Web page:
“Seventy Russian-Speaking Jews Who Shaped Israel” is a new educational initiative highlighting the best-known pioneers who shaped modern Zionism and the State of Israel.
Funded by the Genesis Philanthropy Group (GPG) in cooperation with The Jerusalem Post, the project’s website tells the stories of 70 Russian-speaking Jews who made extraordinary contributions to the creation of the modern State of Israel, including leaders in politics, the military, artists, science and literature.
“The Genesis project was launched more than 10 years ago, with the mission of strengthening the Jewish identity of Russian-speaking Jews around the world,” says Ilia Salita, president and CEO of GPG. “Russian-speaking Jews have contributed a great deal to the world and helped shape the course of world history for the better. But, without a shared sense of pride, it is hard for future generations to connect to their heritage,” he said.
Centuries of antisemitism and 70 years of communism took a hard toll on Russian Jews and their connection to Judaism. These hardships forced many in the community to hold on tighter to their Jewish identity in the face of persecution. “If the world around you doesn’t let you forget that you are Jewish, then there is perhaps no stronger and more immutable force driving your Jewish identity,” Salita says.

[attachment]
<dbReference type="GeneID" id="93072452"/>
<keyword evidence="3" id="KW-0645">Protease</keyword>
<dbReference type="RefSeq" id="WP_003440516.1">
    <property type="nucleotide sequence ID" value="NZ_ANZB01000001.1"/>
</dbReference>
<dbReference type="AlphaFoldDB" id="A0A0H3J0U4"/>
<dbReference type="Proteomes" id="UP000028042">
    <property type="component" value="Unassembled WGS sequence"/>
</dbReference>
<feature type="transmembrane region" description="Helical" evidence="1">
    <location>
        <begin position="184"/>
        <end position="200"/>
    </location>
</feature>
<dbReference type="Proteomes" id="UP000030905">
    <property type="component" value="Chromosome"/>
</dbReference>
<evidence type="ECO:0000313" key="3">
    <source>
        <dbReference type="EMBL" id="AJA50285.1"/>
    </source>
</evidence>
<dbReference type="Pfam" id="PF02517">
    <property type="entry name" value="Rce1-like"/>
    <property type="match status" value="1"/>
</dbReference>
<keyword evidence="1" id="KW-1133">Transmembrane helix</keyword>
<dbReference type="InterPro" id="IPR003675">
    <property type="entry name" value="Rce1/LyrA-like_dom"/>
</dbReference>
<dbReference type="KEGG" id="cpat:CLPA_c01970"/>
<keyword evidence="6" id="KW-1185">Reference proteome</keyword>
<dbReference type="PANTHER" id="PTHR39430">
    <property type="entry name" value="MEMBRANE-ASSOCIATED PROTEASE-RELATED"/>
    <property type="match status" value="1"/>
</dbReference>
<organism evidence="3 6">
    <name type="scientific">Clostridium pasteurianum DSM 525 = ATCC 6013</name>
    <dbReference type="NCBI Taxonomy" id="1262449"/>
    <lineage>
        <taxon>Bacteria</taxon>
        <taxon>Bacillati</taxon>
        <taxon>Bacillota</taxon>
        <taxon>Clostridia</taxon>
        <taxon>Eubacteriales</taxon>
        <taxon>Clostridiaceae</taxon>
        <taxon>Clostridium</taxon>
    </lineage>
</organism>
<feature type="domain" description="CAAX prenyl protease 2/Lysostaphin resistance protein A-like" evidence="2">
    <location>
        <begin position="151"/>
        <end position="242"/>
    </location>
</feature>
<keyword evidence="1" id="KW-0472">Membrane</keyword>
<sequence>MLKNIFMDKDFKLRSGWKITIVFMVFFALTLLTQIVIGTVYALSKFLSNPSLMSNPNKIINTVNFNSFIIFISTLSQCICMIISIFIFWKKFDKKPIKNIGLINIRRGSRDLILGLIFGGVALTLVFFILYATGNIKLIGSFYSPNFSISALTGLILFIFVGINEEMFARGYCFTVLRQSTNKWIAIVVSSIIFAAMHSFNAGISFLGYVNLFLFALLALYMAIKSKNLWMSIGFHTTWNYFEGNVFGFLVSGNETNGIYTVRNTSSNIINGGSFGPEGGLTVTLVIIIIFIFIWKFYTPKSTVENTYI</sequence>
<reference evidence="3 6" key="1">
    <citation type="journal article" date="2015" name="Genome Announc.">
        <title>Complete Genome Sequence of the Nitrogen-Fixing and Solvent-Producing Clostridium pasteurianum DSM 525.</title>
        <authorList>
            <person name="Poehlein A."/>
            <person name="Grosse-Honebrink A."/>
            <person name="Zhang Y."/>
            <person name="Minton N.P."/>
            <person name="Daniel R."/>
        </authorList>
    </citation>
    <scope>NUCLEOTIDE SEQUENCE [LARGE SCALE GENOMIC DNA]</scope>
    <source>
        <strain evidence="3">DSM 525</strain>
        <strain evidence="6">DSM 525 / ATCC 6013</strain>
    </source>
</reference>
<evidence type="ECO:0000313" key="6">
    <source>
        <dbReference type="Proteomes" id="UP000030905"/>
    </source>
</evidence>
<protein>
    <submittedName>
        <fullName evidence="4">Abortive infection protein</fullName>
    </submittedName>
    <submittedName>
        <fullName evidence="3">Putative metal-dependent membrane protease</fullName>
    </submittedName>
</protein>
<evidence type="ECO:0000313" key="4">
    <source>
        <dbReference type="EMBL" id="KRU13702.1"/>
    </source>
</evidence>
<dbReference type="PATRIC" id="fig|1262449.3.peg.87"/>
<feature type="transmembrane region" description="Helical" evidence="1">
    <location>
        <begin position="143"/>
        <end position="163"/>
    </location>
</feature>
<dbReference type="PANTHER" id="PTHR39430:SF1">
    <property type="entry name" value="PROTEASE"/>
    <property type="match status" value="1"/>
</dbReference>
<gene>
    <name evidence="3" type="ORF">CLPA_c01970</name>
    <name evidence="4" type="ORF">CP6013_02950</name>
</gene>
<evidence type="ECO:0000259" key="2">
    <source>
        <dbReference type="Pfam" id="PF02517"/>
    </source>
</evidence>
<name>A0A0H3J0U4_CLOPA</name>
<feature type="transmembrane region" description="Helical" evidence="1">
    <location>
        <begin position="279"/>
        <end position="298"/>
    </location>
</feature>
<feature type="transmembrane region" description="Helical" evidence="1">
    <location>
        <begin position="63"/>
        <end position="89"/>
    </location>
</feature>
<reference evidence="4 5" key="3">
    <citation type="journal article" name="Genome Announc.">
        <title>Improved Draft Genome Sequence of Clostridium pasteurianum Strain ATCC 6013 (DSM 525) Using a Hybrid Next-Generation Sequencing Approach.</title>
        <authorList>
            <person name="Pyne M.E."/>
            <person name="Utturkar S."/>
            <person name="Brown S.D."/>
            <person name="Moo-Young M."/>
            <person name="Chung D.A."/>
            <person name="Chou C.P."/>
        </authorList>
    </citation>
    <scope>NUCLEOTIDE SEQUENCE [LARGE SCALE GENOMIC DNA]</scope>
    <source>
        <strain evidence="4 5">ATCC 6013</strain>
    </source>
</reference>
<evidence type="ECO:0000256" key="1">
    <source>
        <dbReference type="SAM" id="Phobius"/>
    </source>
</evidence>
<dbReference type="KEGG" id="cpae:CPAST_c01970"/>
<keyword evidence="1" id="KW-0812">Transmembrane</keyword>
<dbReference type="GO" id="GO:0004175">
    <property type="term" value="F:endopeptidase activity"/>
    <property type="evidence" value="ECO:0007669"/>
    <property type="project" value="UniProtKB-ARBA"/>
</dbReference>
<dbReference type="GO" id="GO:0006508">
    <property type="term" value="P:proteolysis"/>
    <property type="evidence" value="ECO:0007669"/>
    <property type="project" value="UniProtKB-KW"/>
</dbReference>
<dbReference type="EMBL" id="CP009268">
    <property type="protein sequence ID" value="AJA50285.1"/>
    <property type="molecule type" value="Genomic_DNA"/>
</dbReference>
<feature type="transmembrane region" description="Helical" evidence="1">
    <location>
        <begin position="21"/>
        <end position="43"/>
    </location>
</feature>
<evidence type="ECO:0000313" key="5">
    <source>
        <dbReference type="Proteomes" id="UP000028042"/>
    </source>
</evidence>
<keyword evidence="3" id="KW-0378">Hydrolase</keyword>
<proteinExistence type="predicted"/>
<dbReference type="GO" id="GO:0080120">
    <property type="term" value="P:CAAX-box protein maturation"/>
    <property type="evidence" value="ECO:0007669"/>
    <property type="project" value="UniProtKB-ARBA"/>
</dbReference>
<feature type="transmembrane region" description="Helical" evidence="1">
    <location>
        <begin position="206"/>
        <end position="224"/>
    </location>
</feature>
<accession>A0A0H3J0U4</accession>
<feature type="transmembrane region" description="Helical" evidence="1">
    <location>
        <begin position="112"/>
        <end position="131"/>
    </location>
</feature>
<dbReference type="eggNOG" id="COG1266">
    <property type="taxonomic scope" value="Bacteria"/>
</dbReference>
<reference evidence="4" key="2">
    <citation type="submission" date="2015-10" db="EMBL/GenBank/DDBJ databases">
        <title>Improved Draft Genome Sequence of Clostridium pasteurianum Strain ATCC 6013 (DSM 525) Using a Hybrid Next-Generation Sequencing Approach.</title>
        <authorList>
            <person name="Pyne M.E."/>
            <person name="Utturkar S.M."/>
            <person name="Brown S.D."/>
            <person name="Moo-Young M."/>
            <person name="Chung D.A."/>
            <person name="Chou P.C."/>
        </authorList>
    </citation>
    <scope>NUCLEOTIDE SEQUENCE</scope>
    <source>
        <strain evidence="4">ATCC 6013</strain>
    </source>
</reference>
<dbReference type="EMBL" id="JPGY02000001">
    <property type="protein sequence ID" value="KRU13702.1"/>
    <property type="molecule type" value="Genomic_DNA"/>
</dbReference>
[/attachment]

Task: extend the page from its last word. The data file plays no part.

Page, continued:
Since 1990, more than 1.2 million Russian-speaking Jews have made aliyah (come up) to Israel. In a nation of seven million Jews, that’s close to 20 percent of the population. Many Russian-speaking immigrants are finding it difficult to integrate into Israeli society, and many chose to leave for Europe and North America. “We need to make sure that the Jewish world around us understands where we come from, what makes the Russian-speaking Jewish community unique, and the role we have played in shaping Jewish history and the State of Israel,” the Genesis Group president says.
Aliyah to Israel showed a modest increase of 5 percent in 2018, with just 29,600 Jews from around the world moving to the country. Still, the largest number of all immigrants coming up to Israel are from the former Soviet Union.
Despite rising antisemitism in the United States, the number of Jews who moved to Israel from North America dropped in 2018, according to estimates reported by the Jewish Agency. The number of Jews making aliyah from North America – the vast majority from the United States – totaled 3,250 in 2018, down 10 percent from the previous year.